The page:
Sci-Friday #116 – How Peter Cullen Made Optimus Prime’s Voice

You know Peter Cullen even if you don’t know him. He’s been the voice of Optimus Prime, the hero of the Transformers, since the 1980s. Along with Transformers, Cullen is also:  Eeyore in the Winnie the Pooh,he first voice of KARR in Knight Rider, and the original vocalization resource for the Predator. How do you get a front-row seat to all of that sci-fi history? As you’ll see in the video below, it comes down to finding the humanity in the strangest of circumstances. The origin story of Optimus Prime’s voice is both interesting, and insightful. For Sci-Friday #116, learn how Peter Cullen made Optimus Prime’s voice for the original series and later for the Michael Bay franchise:

Cullen had no idea of Prime’s popularity until the character’s controversial death in the 1986 animated film. Wikipedia notes: ‘the studio had never given him fan letters from children addressed to Optimus. The public backlash over Optimus’s death surprised producers greatly. Children were leaving the theaters distraught because of the character’s death.’

Outside of Transformers, Cullen has enjoyed a steady career as a voice actor, but the biggest takeaway I got from Cullen’s story is this: the emotional cores of any scifi character should come from real places. The kids in Mesh, for example, are based on people I know: good, bad, or ugly. No one would be able to recognize themselves in Mesh, just like I think Captain H.L. Cullen would be hard put to recognize himself in Optimus Prime. Nonetheless, you don’t have to look too far for inspiration. Usually it’s right in front of you.

I hope you enjoyed learning how Peter Cullen made Optimus Prime’s voice and, guess what? I’ve got more fun scifi stuff to share! Dive down the rabbit hole of every other Sci-Friday I’ve published in the past couple years. Happy Friday and enjoy your weekend!

Sci-Friday #115 – Making of Super 8 – Fun Scifi Stuff

Getting warmer out there as we move into summer, so for this Sci-Friday let’s revisit some fun scifi stuff by watching the Making of Super 8. It’s ten years old now, and still remains one of the best non-Spielberg Spielberg movies you’ll ever watch. Kick back and enjoy the Making of Super 8 movie below:

Super 8 isn’t for everyone. I posted a Reddit thread about the movie and was surprised to find that many people were put off by the way the story was structured. CrittersRules for example, felt that ‘It was also a mistake to focus on the character who’s mourning his mom’s death. Spielberg movies have big loud families with dogs and annoying siblings etc. In this case it’s just him and his father, and TBH they’re just a huge bummer.’ trackofalljades also had this to say: ‘I […] was completely on board for it until the part of the third act when you actually see the reused Cloverfield monster design up close…then it totally fell apart for me so badly I would compare it to the “water revelation” part of Signs. It took a hard turn from beautiful homage into mocking failure.’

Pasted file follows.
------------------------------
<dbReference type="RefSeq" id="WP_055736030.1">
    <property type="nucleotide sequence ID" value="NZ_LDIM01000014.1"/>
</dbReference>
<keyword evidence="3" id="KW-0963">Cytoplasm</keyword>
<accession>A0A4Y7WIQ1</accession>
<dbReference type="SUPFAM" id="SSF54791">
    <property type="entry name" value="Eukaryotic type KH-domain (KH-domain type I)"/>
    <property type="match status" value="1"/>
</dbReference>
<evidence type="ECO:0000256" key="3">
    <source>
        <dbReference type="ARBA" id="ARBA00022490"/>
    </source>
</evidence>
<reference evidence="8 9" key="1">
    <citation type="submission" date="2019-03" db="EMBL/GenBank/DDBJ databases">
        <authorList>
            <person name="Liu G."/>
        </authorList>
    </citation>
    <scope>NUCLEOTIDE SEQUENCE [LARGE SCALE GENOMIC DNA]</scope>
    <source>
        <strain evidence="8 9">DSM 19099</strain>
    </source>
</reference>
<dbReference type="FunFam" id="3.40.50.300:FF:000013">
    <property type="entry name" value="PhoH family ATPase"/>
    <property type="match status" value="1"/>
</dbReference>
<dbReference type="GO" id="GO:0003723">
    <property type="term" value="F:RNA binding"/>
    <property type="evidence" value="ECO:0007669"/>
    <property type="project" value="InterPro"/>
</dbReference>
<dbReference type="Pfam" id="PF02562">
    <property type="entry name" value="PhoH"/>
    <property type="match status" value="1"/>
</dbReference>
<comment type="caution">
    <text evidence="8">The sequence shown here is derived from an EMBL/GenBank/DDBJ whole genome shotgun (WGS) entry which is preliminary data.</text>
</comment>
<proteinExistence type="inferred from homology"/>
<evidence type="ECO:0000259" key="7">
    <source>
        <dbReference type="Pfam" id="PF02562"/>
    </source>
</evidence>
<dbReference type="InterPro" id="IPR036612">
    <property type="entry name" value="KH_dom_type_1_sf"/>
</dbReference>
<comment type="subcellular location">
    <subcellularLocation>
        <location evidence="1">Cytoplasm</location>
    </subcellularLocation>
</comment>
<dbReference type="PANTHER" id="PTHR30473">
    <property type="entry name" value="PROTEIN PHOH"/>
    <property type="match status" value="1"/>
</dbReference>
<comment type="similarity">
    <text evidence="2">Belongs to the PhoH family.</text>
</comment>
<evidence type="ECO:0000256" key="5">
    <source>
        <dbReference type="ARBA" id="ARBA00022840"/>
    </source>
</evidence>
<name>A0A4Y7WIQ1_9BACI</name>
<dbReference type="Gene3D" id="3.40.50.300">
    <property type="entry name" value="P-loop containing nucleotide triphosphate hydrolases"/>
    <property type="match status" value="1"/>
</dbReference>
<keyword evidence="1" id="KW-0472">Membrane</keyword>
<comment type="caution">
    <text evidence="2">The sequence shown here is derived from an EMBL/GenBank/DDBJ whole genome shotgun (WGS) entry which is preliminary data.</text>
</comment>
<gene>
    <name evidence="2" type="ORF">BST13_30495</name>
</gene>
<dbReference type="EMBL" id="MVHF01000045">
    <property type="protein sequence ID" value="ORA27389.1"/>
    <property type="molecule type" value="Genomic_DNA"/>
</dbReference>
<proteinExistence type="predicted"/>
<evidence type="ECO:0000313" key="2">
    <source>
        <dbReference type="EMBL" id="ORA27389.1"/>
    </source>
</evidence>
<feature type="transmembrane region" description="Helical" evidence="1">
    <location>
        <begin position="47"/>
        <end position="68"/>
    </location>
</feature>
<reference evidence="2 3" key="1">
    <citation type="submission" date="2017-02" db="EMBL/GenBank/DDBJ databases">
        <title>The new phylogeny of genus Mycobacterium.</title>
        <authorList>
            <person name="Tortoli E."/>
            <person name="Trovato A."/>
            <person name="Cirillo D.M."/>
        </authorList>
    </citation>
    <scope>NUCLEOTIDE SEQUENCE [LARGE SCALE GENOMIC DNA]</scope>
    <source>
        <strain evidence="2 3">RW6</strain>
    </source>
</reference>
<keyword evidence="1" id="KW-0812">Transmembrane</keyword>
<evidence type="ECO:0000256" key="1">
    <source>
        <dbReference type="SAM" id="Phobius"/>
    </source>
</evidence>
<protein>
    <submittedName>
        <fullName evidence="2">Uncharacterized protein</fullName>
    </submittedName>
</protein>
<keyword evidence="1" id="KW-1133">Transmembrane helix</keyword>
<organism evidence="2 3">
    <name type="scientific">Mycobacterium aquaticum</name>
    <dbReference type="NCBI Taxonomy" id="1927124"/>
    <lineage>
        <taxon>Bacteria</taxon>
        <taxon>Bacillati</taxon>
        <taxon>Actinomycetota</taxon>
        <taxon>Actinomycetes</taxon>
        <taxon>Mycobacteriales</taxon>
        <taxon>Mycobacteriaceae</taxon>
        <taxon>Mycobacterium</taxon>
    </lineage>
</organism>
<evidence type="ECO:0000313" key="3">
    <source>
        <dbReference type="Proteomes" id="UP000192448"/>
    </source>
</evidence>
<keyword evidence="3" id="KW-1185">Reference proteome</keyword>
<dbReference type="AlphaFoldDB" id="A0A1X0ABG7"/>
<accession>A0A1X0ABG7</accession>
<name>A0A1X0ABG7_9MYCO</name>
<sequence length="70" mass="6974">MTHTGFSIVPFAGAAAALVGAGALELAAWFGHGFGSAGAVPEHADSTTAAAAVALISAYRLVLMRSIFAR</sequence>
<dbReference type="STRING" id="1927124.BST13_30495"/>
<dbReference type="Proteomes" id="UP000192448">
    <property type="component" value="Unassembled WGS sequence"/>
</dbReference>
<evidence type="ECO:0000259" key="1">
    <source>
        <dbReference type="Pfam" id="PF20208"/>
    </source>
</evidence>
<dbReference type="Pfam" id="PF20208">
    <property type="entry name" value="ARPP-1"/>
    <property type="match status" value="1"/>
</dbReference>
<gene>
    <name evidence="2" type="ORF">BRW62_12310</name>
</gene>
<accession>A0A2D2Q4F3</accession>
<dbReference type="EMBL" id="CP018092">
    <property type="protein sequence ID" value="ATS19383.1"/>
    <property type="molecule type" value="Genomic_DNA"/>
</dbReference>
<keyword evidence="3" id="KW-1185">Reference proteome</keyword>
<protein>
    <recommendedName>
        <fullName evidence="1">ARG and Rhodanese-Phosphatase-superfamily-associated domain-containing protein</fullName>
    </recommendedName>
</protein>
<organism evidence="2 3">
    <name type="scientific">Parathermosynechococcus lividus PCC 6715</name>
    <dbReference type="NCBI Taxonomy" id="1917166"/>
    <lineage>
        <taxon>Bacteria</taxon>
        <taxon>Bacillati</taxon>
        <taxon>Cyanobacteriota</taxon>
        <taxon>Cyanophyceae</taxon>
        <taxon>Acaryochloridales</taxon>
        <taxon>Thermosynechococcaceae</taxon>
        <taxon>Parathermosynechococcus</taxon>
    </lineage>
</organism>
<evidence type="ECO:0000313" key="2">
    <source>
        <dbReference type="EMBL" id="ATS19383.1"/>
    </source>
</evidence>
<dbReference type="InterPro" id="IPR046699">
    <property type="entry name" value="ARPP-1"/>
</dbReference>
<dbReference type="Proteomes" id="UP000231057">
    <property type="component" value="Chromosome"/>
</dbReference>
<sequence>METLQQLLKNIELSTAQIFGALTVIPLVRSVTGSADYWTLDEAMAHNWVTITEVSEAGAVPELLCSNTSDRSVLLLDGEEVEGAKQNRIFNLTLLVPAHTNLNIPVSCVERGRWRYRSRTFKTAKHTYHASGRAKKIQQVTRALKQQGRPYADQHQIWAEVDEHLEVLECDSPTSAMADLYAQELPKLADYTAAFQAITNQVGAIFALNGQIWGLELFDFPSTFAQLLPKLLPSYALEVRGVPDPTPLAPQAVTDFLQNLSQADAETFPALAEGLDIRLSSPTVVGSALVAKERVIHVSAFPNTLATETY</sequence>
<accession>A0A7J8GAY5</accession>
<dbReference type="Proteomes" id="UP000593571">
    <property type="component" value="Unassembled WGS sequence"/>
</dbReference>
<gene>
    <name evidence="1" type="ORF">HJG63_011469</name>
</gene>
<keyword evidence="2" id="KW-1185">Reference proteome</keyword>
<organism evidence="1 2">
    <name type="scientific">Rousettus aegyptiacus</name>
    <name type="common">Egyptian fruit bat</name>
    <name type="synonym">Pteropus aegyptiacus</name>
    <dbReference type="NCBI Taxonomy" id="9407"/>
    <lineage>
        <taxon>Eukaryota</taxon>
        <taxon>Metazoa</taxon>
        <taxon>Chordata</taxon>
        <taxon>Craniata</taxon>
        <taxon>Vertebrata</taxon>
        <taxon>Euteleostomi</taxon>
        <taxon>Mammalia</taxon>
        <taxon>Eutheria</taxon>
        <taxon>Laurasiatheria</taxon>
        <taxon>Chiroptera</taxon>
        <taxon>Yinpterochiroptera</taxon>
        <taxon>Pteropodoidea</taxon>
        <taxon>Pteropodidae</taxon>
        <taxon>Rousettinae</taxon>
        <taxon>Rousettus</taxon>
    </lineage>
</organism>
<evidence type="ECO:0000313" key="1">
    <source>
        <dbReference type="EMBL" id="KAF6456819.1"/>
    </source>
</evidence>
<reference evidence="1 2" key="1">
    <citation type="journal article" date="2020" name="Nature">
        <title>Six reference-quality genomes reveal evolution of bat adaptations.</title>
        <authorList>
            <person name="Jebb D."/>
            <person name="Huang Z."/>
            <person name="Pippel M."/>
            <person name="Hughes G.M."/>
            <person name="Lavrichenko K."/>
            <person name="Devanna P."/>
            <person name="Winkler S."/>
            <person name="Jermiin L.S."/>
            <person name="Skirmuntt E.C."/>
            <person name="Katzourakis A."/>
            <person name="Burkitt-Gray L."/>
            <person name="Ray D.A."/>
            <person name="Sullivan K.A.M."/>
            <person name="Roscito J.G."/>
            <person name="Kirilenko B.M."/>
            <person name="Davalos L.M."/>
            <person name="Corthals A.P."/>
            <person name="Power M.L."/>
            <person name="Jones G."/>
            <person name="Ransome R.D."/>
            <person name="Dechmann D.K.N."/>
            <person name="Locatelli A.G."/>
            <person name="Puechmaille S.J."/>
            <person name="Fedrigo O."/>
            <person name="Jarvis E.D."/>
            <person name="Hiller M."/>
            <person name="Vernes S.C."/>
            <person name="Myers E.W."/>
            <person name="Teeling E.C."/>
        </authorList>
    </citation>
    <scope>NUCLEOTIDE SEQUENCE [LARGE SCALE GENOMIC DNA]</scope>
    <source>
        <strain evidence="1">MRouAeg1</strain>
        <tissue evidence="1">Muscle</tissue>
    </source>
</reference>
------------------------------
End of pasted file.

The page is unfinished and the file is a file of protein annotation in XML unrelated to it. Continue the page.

I’m in the other camp. I loved Super 8 for it’s heavy emotional beats:

  • Loss of a parent
  • Coming-of-age kid reconnecting with his distant father
  • Kids shaped by family conflicts beyond their control
  • Previous generations’ Coming-of-age experiences, and how different they are from now
  • That experiential magic of discovering your creative talent for the first time

Having lost my parents, my heart ached when the protagonist kid (Joel Courtney) watched that old movie of him as a baby with his mother. Later, when his father finally hugs him and his eyes close. He lost his mother, but he got his dad back. Oh man, the feels.

Super 8 says, quietly but urgently, that men, boys, fathers, and sons suffer when they can’t express their emotions but that this is a fixable problem without the big Hallmark moment. It also says that growing up is something precious, to be nurtured and treasured. All those silly moments where the boys argued and threw Twizzlers at each other before sneaking out on a summer night in somebody’s borrowed car. They’ll remember that for the rest of their lives and we get the message: The time you spent with your friends, even if it was doing nothing, was never wasted. Finally, I connected the small plot of the adults watching helplessly as a child they cared about suffers unimaginable loss – his best friends’ parents were dorky but you could tell they cared about the protag and wanted to do the right thing.

On the surface, the movie doesn’t seem like much but like every other JJ Abrams’ project, it’s got hidden depths.

So if you’re looking for a hot-summer-night movie to enjoy, look no further than Super 8. I hope you enjoyed the making of Super 8, and if you like this kind of fun scifi stuff, I have more to share. Dive down the rabbit hole of every other Sci-Friday I’ve published in the past couple years. Happy Friday and enjoy your weekend!

 

Sci-Friday #114 – The Great 1952 Space Program That Almost Was

For this Sci-Friday, enjoy a look at the future that never happened in this collection of Collier’s photos ‘The Great 1952 Space Program That Almost Was.’ As Gizmodo reports, ‘In 1952, Collier’s magazine sponsored a gathering of the world’s greatest space experts who, in a series of illustrated articles, outlined one of the first comprehensive scenarios ever conceived for the exploration of space.’

The Great 1952 Space Program That Almost Was


We had no idea what space exploration would look like, so we asked a number of futurists, experts, and dreamers to tell us what we might be getting ourselves into. You can even see this issue, it’s available online, courtesy of Horizons, the newsletter of AIAA Houston Section – use the search bar to search for “Collier’s”.

Along with the breathless superlatives come realities that are sublime in their gruesomeness. As the article brings out: ‘The first step proposed is the launching of a 10-foot cone-shaped “baby satellite” carrying three rhesus monkeys. It was orbit at an altitude of 200 miles for 60 days. It would eventually be allowed to reenter the atmosphere, where it would burn up (after the monkeys are given a merciful dose of lethal gas).’ Imagine being that rhesus monkey, floating along for two months, totally at peace with your human caretakers. Then the gas starts.